December may be the cruelest month for intermarried families, with the annual tug-of-war between Christmas and Chanukah.
But dilemmas surface again in the spring with Passover and Easter — especially when they fall in the same week, as happens this year.
A new survey of interfaith families shows that the springtime holiday dilemma brings up the same issues as the Christmas-Chanukah conflict, with some subtle distinctions.
The third annual Passover/Easter survey by InterfaithFamily.com, an organization that promotes intermarried couples making Jewish choices, looks at the holiday behaviors and attitudes of 236 interfaith couples raising their children solely as Jews. The survey was conducted in February, and results were released this week.
It found, among other things, that whereas the Christian partners in such relationships are comfortable with Passover, and even look forward to it, the Jewish partners do not feel the same about Easter. Seventy-eight percent of the Christian respondents look forward to Passover, while only 13 percent of Jewish respondents said they look forward to Easter.
And whereas no Christian respondents said they weren’t looking forward to Passover, 29 percent of the Jews said they weren’t looking forward to Easter. More than half, 51 percent, of the Jews said that participating in Easter celebrations made them somewhat or “very uncomfortable.”
“It’s interesting that both the Jewish and the non-Jewish respondents say they’re comfortable with and are anticipating Passover, but it’s a totally different picture with Easter,” says Micah Sachs, InterfaithFamily.com’s online managing editor. “The Jewish respondents have a high level of discomfort with Easter and are not looking forward to it.”
Comparing those results to the group’s Christmas/Chanukah survey reveals a similar attitude on the part of Christian partners every December — 88 percent said they look forward to Chanukah, ! and none said they don’t look forward to it “at all.”
But the survey shows that Jewish partners are much more accepting of Christmas celebrations than of Easter — 42 percent said they look forward to Christmas and only 8 percent don’t look forward to it “at all.”
Ed Case, president and CEO of InterfaithFamily, points out that Easter and its resurrection story is the central component of Christian faith, which could have a lot to do with Jews’ reluctance to celebrate it.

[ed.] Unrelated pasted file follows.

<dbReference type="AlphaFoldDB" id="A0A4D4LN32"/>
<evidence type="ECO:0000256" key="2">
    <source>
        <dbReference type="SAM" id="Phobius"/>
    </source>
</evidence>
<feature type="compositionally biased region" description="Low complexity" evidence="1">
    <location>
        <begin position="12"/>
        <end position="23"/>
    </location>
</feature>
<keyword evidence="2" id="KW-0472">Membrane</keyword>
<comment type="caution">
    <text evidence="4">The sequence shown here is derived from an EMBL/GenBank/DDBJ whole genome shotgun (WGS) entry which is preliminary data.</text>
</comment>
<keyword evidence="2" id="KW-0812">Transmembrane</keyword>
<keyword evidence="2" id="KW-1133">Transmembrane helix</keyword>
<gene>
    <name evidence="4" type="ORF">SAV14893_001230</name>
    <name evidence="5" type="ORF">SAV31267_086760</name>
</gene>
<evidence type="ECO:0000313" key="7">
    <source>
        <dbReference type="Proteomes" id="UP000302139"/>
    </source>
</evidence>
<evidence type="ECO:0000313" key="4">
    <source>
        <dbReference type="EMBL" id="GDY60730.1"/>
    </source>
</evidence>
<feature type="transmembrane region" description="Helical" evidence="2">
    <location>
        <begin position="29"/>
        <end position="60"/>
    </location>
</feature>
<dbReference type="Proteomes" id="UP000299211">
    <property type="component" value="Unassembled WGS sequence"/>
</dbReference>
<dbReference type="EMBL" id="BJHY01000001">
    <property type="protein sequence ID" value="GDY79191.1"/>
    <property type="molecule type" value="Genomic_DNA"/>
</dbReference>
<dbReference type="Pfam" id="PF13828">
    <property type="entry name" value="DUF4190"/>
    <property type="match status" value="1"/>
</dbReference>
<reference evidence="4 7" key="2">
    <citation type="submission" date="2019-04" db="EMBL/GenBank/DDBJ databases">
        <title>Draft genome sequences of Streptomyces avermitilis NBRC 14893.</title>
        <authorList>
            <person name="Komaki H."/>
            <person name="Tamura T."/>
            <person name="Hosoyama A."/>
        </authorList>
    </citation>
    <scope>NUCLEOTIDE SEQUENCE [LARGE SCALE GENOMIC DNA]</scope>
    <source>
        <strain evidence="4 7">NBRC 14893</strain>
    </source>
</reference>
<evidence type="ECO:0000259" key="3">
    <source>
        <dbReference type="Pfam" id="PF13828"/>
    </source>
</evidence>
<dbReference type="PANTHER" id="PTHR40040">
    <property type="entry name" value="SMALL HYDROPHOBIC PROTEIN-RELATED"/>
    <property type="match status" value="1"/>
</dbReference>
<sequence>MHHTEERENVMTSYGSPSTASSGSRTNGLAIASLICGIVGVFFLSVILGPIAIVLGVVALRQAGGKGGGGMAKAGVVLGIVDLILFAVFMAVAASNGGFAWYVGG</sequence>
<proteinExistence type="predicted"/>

Christmas, however, can be approached as a historical story and a time for the family to get together.
“While the culture in general, and probably many non-Jews, see Easter as secular, Jews still see it as a religious, potentially anti-Semitic holiday, but see Christmas as a more secular celebration,” Sachs says.
While few of the intermarried families surveyed said their celebrations of Easter or Passover are deeply religious, many more said their Easter celebrations are entirely secular (67 percent) than the small number who said they treat Passover as entirely secular (2 percent). It’s clear, Sachs and Case maintain, that both partners in these interfaith families are more comfortable with the religious aspects of the Jewish holidays than the Christian ones.
A second intriguing result of the Passover/Easter survey is the impact of the mother’s religion on an intermarried family.
Numerous other studies indicate that a family’s religious tone is more often set by the mother than the father. But this survey shows that the mother’s religion has significant impact on an interfaith family’s Easter celebration, whereas it does not seem to affect the family’s participation in Passover.
Easter activities are much more common in families where the mother isn’t Jewish.
Fifty-three percent of the non-Jewish women responding said they will decorate Easter eggs (versus 16 percent of the Jewish women); 47 percent will take part in an Easter egg hunt (versu! s 19 per cent of the Jewish mothers); and just 15 percent will not take part in any Easter celebrations (versus 33 percent of families with Jewish mothers).
But participation in Passover is high whether it’s the father or the mother who is Jewish: 80 percent of families where the woman is not Jewish plan to attend a Passover seder, versus 76 percent of families where the woman is Jewish; 45 percent of non-Jewish women will host seders, versus 54 percent of Jewish women; and almost all will eat matzah and tell the Passover story.
Sachs and Case emphasize that their survey results are not applicable to all intermarried families, but only to those that have chosen to create Jewish homes and raise Jewish children.
They look at the holiday behaviors and attitudes of this group to bolster their organization’s position that intermarriage in and of itself does not preclude the raising of Jewish children. It’s up to the parents to create a Jewish home, and up to the local Jewish community to welcome or reject that family, they believe.
In fact, they say, the intermarried families in their survey, who all have chosen to raise their children exclusively Jewish, exhibit similar Jewish behaviors as those found by the 2000-2001 National Jewish Population Survey in families where both parents are Jewish.
“One quarter of these kids are going to Hebrew school more than once a week, the same number as in the NJPS,” Sachs says. “Seventy-six percent of the kids in our survey, and 79 percent of the NJPS kids, receive some kind of formal Jewish education. These families are ‘as Jewish’ as the average Jewish family.”